• Estimate the non-financial benefits of the investment 
  • Describe the approach to be used, including timelines, resources, the procurement strategy and governance 
  • Rigorously assess the inherent risks, including how they are likely to affect the investment and outline strategies for mitigating them 
  • Convey the level of uncertainty surrounding the proposal 
  • Provide options for the Senior Management Team (SMT) to consider in reaching a decision 


A robust business case is really helpful during the project as well, as it can be used to ensure you’ve not gone off track and the benefits you expected are being realised. 

Now, and this is controversial….the business case should always come before the Discovery piece…but could it be done in parallel or is it needed as per the above? For many organisations, once the NEED for an ERP has been clearly identified, they know they are going ahead with the Discovery. If you’re in this space, we recommend the business case is still created, yet at a higher level.  

Granted, we’ve already stated in the first paragraph that (post the stepping-stones exercise) you’ve identified the need for an ERP (we’ve not gone daft!). Still, many organisations will have competing priorities for budget, so a robust business case will help you to climb up that priority list.  

The dreaded presentation….. 

 When it comes to presenting your case, you may or may not know your audience well. If you‘re at a privately owned Mid-Corp, it’s likely you do so you can temper the presentation knowing how they like to receive information (many have an utter dislike of lengthy PowerPoints!). If you have PE investors then it’s likely you may not be so close. If this is the case, ask your SMT – who will know the Investment Directors – about how they have presented such data in the past. In this case, you will have to ensure that you take them on a Value Creation journey that is linked not only to the company but to the overall investment itself. There are always some “soft” benefits that can’t easily be backed up with data. Don’t over-egg these and make it clear they are just that – it will save you being hauled over the coals in future for not realising any financial benefit you have allocated to them.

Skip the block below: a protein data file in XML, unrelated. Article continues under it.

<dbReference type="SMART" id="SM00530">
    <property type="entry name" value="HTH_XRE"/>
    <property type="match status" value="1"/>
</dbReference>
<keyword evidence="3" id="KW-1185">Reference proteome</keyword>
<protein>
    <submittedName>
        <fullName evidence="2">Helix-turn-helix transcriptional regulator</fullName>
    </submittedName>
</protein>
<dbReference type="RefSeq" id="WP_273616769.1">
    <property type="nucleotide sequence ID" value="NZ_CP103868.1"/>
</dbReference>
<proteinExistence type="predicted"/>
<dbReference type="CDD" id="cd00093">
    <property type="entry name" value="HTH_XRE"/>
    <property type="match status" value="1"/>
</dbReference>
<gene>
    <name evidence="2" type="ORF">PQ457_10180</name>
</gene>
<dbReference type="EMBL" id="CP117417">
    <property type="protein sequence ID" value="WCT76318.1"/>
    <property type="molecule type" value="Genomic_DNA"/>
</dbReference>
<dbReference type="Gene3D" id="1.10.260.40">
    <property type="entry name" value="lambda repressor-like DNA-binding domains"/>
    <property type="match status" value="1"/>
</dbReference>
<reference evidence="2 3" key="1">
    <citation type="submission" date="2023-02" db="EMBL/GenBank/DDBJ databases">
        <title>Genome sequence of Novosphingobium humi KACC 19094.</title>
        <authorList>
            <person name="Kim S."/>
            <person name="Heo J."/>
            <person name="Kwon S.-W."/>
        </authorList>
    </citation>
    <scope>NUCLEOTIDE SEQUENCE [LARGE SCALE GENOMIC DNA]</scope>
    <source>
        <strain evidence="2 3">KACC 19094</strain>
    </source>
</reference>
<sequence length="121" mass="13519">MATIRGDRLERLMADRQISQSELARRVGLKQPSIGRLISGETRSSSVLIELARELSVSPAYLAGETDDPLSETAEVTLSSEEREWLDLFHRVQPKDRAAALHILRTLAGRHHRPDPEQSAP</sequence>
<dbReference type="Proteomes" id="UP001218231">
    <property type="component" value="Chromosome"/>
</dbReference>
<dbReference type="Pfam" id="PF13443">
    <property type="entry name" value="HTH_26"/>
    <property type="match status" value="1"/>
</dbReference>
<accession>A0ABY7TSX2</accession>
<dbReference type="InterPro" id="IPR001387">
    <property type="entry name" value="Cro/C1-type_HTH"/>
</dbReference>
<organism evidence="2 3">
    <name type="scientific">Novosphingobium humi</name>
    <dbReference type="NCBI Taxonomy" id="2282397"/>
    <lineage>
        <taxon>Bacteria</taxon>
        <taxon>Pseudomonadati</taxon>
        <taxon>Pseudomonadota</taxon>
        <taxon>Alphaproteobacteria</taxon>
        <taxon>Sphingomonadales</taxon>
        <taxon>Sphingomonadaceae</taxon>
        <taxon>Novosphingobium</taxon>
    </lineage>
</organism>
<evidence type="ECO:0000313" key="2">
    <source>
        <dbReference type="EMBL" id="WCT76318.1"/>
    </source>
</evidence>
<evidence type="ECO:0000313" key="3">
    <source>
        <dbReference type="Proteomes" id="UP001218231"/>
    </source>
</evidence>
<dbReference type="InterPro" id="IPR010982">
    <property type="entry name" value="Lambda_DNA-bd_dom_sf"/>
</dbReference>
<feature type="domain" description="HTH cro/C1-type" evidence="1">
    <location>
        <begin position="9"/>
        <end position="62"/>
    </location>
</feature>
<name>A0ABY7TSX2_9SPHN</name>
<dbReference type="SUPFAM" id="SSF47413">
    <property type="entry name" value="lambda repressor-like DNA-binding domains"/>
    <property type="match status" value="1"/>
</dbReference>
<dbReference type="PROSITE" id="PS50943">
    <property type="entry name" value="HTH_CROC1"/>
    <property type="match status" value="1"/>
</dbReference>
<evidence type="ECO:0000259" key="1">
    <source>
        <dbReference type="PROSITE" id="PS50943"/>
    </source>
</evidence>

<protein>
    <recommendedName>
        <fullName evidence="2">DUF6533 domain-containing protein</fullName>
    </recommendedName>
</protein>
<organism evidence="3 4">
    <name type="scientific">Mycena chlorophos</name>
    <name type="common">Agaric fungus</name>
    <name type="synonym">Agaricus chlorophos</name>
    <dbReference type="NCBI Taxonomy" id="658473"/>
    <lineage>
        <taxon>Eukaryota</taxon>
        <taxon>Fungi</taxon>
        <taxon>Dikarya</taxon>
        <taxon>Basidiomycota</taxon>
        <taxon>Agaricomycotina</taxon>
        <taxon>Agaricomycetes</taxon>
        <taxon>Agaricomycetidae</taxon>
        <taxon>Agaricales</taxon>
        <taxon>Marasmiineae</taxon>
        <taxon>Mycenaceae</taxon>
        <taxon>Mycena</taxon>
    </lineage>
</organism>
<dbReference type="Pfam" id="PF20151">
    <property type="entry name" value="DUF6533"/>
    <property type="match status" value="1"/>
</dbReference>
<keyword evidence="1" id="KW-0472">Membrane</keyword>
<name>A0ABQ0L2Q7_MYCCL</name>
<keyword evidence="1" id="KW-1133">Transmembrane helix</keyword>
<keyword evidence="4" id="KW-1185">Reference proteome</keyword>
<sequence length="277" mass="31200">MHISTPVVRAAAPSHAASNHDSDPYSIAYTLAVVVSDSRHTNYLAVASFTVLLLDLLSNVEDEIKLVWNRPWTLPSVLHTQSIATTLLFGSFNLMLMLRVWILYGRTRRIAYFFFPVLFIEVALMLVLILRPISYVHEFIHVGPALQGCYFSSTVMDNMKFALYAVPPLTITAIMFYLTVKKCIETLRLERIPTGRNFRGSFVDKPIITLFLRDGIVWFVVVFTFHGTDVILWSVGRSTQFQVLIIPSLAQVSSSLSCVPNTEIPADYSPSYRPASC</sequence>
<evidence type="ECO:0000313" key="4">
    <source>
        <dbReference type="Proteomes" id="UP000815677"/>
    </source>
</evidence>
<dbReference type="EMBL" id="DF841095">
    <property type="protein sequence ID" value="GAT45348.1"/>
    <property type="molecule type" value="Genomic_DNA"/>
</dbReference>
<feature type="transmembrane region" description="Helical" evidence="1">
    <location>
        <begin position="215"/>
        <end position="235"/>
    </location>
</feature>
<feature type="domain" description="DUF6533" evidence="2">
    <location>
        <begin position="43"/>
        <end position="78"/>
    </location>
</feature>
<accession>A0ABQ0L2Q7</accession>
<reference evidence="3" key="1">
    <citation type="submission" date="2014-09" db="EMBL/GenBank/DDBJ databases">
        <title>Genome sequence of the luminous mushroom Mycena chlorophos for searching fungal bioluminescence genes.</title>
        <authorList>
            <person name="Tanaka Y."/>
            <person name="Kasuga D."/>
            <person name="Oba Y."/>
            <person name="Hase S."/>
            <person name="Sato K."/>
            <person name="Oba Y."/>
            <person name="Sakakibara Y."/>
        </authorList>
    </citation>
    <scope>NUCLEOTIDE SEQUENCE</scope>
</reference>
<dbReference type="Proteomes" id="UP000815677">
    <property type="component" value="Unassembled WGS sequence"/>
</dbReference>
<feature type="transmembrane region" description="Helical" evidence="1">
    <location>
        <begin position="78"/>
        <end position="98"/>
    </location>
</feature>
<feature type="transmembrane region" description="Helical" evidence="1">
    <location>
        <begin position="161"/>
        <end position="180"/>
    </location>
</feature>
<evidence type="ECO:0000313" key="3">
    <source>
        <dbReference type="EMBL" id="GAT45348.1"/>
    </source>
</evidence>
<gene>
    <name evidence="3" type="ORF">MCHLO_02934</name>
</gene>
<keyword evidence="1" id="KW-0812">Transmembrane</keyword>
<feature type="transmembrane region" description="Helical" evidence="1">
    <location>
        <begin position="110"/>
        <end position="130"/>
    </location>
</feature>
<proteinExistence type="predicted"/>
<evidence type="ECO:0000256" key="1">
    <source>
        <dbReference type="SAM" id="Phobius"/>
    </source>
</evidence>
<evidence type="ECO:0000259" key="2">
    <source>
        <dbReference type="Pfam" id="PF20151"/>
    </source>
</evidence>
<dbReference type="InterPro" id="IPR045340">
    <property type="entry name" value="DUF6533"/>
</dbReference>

What’s next? 

 Now that you’ve undergone your Discovery, you’re ready to start thinking about how to pick the right solution, what you need from an implementation partner and how should the programme team look. 
In the next episode, we will walk you through vendor selection (“to RFP or NOT to RFP” – that is the question) and how to set your programme up for success.